Many governments are reinforcing their rules of law and directing businesses to follow their regulations as well as ethical principles of intergovernmental institutions. Yet, certain hospitality enterprises are still not always offering appropriate conditions of employment to their workers (Camilleri, 2021; Asimah, 2018; Janta et al., 2011; Poultson, 2009). The tourism industry is characterized by its seasonality issues and its low entry, insecure jobs.

Several hotels and restaurants would usually offer short-term employment prospects to newcomers to the labor market, including school leavers, individuals with poor qualifications and immigrants, among others (Harkinson et al., 2011). Typically, they recruit employees on a part-time basis and in temporary positions to economize on their wages. Very often, their low-level workers are not affiliated with trade unions. Therefore, they are not covered by collective agreements. As a result, hotel employees may be vulnerable to modern slavery conditions, as they are expected to work for longer than usual, in unsocial hours, during late evenings, night shifts, and in the weekends.

In this case, this research proved that tourism and hospitality employees appreciated their employers’ responsible HRM initiatives including the provision of training and development opportunities, the promotion of equal opportunities when hiring and promoting employees and suitable arrangements for their health and safety. Their employers’ responsible behaviors was having a significant effect on the strategic attributions to their business.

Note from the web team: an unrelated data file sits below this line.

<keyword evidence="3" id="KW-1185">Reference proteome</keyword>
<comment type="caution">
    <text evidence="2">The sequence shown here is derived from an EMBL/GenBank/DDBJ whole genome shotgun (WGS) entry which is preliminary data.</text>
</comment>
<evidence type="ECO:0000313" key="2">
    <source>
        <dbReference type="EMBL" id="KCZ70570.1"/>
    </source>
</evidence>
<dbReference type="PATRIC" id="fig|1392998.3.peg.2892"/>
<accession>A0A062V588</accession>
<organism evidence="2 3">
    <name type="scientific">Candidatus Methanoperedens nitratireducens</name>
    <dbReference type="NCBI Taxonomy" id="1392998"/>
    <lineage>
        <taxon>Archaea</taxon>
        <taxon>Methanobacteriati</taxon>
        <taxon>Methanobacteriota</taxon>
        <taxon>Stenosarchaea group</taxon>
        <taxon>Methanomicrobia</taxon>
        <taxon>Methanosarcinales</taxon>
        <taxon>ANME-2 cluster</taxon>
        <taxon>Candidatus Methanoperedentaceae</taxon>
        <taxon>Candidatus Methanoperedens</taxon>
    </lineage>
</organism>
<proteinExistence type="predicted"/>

Hence, there is more to CSR than ‘doing well by doing good’. The respondents believed that businesses could increase their profits by engaging in responsible HRM and in ethical behaviors. They indicated that their employer was successful in attracting and retaining customers. This finding suggests that the company they worked for, had high credentials among their employees. The firms’ engagement with different stakeholders can result in an improved reputation and image. They will be in a better position to create economic value for their business if they meet and exceed their stakeholders’ expectations.  

In sum, the objectives of this research were threefold. Firstly, the literature review has given an insight into mainstream responsible HRM initiatives, ethical principles and environmentally friendly investments. Secondly, its empirical research has contributed to knowledge by adding a tourism industry perspective in the existing theoretical underpinnings that are focused on strategic attributions and outcomes of corporate responsibility behaviors. Thirdly, it has outlined a model which clearly evidences how different stakeholder demands and expectations are having an effect on the businesses’ responsible activities.

On a lighter note, it suggests that Adam Smith’s ‘invisible hand’ is triggering businesses to create value to society whilst pursuing their own interest. Hence, corporate social and environmental practices can generate a virtuous circle of positive multiplier effects.

Therefore, there is scope for the businesses, including tourism and hospitality enterprises to communicate about their CSR and environmental initiatives through different marketing communications channels via traditional and interactive media. Ultimately, it is in their interest to promote their responsible behaviors through relevant messages that are clearly understood by different stakeholders.

Limitations and future research

This contribution raises awareness about the strategic attributions of CSR in the tourism and hospitality industry sectors. It clarified that CSR behaviors including ethical responsibility, responsible human resources management and environmental responsibility resulted in substantial benefits to a wide array of stakeholders and to the firm itself. Therefore, there is scope for other researchers to replicate this study in different contexts.